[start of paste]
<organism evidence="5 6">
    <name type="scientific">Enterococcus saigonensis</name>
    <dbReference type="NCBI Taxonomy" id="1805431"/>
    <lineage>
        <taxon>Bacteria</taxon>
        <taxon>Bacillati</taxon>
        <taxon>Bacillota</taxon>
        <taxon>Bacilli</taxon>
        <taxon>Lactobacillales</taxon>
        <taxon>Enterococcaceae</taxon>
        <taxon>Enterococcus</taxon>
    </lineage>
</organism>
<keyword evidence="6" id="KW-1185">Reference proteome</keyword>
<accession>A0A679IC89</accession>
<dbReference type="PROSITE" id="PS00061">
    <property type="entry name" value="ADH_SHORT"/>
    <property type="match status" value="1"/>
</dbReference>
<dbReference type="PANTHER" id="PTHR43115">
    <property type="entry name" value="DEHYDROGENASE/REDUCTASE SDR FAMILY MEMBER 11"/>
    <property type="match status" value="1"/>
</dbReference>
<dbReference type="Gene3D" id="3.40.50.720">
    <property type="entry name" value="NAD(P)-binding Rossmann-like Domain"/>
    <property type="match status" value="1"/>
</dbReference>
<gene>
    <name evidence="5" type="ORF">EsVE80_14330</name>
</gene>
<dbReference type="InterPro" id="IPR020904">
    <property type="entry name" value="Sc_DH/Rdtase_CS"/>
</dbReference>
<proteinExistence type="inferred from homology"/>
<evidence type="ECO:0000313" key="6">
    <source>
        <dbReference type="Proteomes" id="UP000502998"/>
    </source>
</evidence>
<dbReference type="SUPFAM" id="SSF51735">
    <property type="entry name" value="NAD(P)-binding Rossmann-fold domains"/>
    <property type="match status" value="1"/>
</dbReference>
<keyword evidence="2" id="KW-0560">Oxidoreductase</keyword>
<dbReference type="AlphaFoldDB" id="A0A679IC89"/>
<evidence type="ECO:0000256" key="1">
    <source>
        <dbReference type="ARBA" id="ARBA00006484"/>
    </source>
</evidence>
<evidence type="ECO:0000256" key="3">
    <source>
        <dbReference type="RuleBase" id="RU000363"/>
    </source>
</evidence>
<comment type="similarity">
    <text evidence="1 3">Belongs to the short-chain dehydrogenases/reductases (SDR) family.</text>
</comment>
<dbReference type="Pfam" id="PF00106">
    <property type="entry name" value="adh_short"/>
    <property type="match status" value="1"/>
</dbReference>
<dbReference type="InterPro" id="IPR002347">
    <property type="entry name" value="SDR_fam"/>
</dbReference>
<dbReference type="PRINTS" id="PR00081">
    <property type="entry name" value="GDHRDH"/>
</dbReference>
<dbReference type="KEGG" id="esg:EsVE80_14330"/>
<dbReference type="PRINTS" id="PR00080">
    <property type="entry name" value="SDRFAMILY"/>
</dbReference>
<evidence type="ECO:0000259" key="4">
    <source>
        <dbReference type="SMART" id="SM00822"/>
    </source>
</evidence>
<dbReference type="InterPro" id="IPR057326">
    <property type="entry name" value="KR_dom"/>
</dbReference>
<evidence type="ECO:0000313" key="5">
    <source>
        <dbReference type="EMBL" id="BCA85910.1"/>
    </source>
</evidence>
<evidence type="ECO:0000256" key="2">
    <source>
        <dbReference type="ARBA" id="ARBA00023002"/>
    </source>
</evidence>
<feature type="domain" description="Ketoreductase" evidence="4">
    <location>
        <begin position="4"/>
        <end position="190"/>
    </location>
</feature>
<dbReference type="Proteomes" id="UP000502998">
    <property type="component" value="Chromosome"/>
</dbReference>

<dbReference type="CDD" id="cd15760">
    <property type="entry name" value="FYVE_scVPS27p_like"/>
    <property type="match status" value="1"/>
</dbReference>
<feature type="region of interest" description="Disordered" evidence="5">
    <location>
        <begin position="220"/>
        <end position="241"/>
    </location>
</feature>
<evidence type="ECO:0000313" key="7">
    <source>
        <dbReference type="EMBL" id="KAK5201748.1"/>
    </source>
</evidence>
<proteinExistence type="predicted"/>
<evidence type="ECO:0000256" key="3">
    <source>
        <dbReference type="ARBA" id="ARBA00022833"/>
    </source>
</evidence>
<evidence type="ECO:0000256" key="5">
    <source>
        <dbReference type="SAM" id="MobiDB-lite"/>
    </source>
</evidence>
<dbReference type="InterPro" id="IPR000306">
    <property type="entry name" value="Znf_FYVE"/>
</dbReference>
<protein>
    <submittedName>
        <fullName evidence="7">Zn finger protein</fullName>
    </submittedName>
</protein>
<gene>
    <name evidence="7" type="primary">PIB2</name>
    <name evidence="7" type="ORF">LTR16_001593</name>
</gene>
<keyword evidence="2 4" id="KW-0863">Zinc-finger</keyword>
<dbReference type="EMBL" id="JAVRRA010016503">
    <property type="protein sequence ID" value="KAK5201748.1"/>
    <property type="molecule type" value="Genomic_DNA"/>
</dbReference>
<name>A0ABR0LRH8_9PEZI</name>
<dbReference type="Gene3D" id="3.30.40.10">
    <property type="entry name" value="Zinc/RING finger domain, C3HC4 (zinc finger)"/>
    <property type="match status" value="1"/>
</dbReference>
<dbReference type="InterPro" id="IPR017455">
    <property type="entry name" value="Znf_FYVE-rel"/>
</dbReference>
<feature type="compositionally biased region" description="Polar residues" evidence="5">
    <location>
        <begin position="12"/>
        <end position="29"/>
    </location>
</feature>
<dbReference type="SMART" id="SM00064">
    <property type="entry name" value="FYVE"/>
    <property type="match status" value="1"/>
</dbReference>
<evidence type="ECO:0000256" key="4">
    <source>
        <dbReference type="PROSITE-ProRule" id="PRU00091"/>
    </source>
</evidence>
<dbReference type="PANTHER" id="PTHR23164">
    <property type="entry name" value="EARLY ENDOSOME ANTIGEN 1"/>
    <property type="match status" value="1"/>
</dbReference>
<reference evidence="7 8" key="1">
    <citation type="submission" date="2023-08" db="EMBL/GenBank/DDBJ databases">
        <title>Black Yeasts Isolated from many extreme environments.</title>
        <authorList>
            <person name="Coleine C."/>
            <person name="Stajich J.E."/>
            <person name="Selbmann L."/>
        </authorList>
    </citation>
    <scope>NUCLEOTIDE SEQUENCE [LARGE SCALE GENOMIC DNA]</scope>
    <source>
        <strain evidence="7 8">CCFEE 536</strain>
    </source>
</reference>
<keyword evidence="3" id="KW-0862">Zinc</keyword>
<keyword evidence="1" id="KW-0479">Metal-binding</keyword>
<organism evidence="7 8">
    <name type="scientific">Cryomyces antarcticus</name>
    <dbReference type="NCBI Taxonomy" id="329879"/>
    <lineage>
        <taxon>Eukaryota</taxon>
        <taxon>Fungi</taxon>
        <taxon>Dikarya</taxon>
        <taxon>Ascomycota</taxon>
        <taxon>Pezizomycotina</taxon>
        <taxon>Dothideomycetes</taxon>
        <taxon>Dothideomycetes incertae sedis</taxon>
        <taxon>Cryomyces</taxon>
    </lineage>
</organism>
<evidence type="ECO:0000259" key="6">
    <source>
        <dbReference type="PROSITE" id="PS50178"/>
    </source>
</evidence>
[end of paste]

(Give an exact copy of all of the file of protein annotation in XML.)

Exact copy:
<organism evidence="5 6">
    <name type="scientific">Enterococcus saigonensis</name>
    <dbReference type="NCBI Taxonomy" id="1805431"/>
    <lineage>
        <taxon>Bacteria</taxon>
        <taxon>Bacillati</taxon>
        <taxon>Bacillota</taxon>
        <taxon>Bacilli</taxon>
        <taxon>Lactobacillales</taxon>
        <taxon>Enterococcaceae</taxon>
        <taxon>Enterococcus</taxon>
    </lineage>
</organism>
<keyword evidence="6" id="KW-1185">Reference proteome</keyword>
<accession>A0A679IC89</accession>
<dbReference type="PROSITE" id="PS00061">
    <property type="entry name" value="ADH_SHORT"/>
    <property type="match status" value="1"/>
</dbReference>
<dbReference type="PANTHER" id="PTHR43115">
    <property type="entry name" value="DEHYDROGENASE/REDUCTASE SDR FAMILY MEMBER 11"/>
    <property type="match status" value="1"/>
</dbReference>
<dbReference type="Gene3D" id="3.40.50.720">
    <property type="entry name" value="NAD(P)-binding Rossmann-like Domain"/>
    <property type="match status" value="1"/>
</dbReference>
<gene>
    <name evidence="5" type="ORF">EsVE80_14330</name>
</gene>
<dbReference type="InterPro" id="IPR020904">
    <property type="entry name" value="Sc_DH/Rdtase_CS"/>
</dbReference>
<proteinExistence type="inferred from homology"/>
<evidence type="ECO:0000313" key="6">
    <source>
        <dbReference type="Proteomes" id="UP000502998"/>
    </source>
</evidence>
<dbReference type="SUPFAM" id="SSF51735">
    <property type="entry name" value="NAD(P)-binding Rossmann-fold domains"/>
    <property type="match status" value="1"/>
</dbReference>
<keyword evidence="2" id="KW-0560">Oxidoreductase</keyword>
<dbReference type="AlphaFoldDB" id="A0A679IC89"/>
<evidence type="ECO:0000256" key="1">
    <source>
        <dbReference type="ARBA" id="ARBA00006484"/>
    </source>
</evidence>
<evidence type="ECO:0000256" key="3">
    <source>
        <dbReference type="RuleBase" id="RU000363"/>
    </source>
</evidence>
<comment type="similarity">
    <text evidence="1 3">Belongs to the short-chain dehydrogenases/reductases (SDR) family.</text>
</comment>
<dbReference type="Pfam" id="PF00106">
    <property type="entry name" value="adh_short"/>
    <property type="match status" value="1"/>
</dbReference>
<dbReference type="InterPro" id="IPR002347">
    <property type="entry name" value="SDR_fam"/>
</dbReference>
<dbReference type="PRINTS" id="PR00081">
    <property type="entry name" value="GDHRDH"/>
</dbReference>
<dbReference type="KEGG" id="esg:EsVE80_14330"/>
<dbReference type="PRINTS" id="PR00080">
    <property type="entry name" value="SDRFAMILY"/>
</dbReference>
<evidence type="ECO:0000259" key="4">
    <source>
        <dbReference type="SMART" id="SM00822"/>
    </source>
</evidence>
<dbReference type="InterPro" id="IPR057326">
    <property type="entry name" value="KR_dom"/>
</dbReference>
<evidence type="ECO:0000313" key="5">
    <source>
        <dbReference type="EMBL" id="BCA85910.1"/>
    </source>
</evidence>
<evidence type="ECO:0000256" key="2">
    <source>
        <dbReference type="ARBA" id="ARBA00023002"/>
    </source>
</evidence>
<feature type="domain" description="Ketoreductase" evidence="4">
    <location>
        <begin position="4"/>
        <end position="190"/>
    </location>
</feature>
<dbReference type="Proteomes" id="UP000502998">
    <property type="component" value="Chromosome"/>
</dbReference>

<dbReference type="CDD" id="cd15760">
    <property type="entry name" value="FYVE_scVPS27p_like"/>
    <property type="match status" value="1"/>
</dbReference>
<feature type="region of interest" description="Disordered" evidence="5">
    <location>
        <begin position="220"/>
        <end position="241"/>
    </location>
</feature>
<evidence type="ECO:0000313" key="7">
    <source>
        <dbReference type="EMBL" id="KAK5201748.1"/>
    </source>
</evidence>
<proteinExistence type="predicted"/>
<evidence type="ECO:0000256" key="3">
    <source>
        <dbReference type="ARBA" id="ARBA00022833"/>
    </source>
</evidence>
<evidence type="ECO:0000256" key="5">
    <source>
        <dbReference type="SAM" id="MobiDB-lite"/>
    </source>
</evidence>
<dbReference type="InterPro" id="IPR000306">
    <property type="entry name" value="Znf_FYVE"/>
</dbReference>
<protein>
    <submittedName>
        <fullName evidence="7">Zn finger protein</fullName>
    </submittedName>
</protein>
<gene>
    <name evidence="7" type="primary">PIB2</name>
    <name evidence="7" type="ORF">LTR16_001593</name>
</gene>
<keyword evidence="2 4" id="KW-0863">Zinc-finger</keyword>
<dbReference type="EMBL" id="JAVRRA010016503">
    <property type="protein sequence ID" value="KAK5201748.1"/>
    <property type="molecule type" value="Genomic_DNA"/>
</dbReference>
<name>A0ABR0LRH8_9PEZI</name>
<dbReference type="Gene3D" id="3.30.40.10">
    <property type="entry name" value="Zinc/RING finger domain, C3HC4 (zinc finger)"/>
    <property type="match status" value="1"/>
</dbReference>
<dbReference type="InterPro" id="IPR017455">
    <property type="entry name" value="Znf_FYVE-rel"/>
</dbReference>
<feature type="compositionally biased region" description="Polar residues" evidence="5">
    <location>
        <begin position="12"/>
        <end position="29"/>
    </location>
</feature>
<dbReference type="SMART" id="SM00064">
    <property type="entry name" value="FYVE"/>
    <property type="match status" value="1"/>
</dbReference>
<evidence type="ECO:0000256" key="4">
    <source>
        <dbReference type="PROSITE-ProRule" id="PRU00091"/>
    </source>
</evidence>
<dbReference type="PANTHER" id="PTHR23164">
    <property type="entry name" value="EARLY ENDOSOME ANTIGEN 1"/>
    <property type="match status" value="1"/>
</dbReference>
<reference evidence="7 8" key="1">
    <citation type="submission" date="2023-08" db="EMBL/GenBank/DDBJ databases">
        <title>Black Yeasts Isolated from many extreme environments.</title>
        <authorList>
            <person name="Coleine C."/>
            <person name="Stajich J.E."/>
            <person name="Selbmann L."/>
        </authorList>
    </citation>
    <scope>NUCLEOTIDE SEQUENCE [LARGE SCALE GENOMIC DNA]</scope>
    <source>
        <strain evidence="7 8">CCFEE 536</strain>
    </source>
</reference>
<keyword evidence="3" id="KW-0862">Zinc</keyword>
<keyword evidence="1" id="KW-0479">Metal-binding</keyword>
<organism evidence="7 8">
    <name type="scientific">Cryomyces antarcticus</name>
    <dbReference type="NCBI Taxonomy" id="329879"/>
    <lineage>
        <taxon>Eukaryota</taxon>
        <taxon>Fungi</taxon>
        <taxon>Dikarya</taxon>
        <taxon>Ascomycota</taxon>
        <taxon>Pezizomycotina</taxon>
        <taxon>Dothideomycetes</taxon>
        <taxon>Dothideomycetes incertae sedis</taxon>
        <taxon>Cryomyces</taxon>
    </lineage>
</organism>
<evidence type="ECO:0000259" key="6">
    <source>
        <dbReference type="PROSITE" id="PS50178"/>
    </source>
</evidence>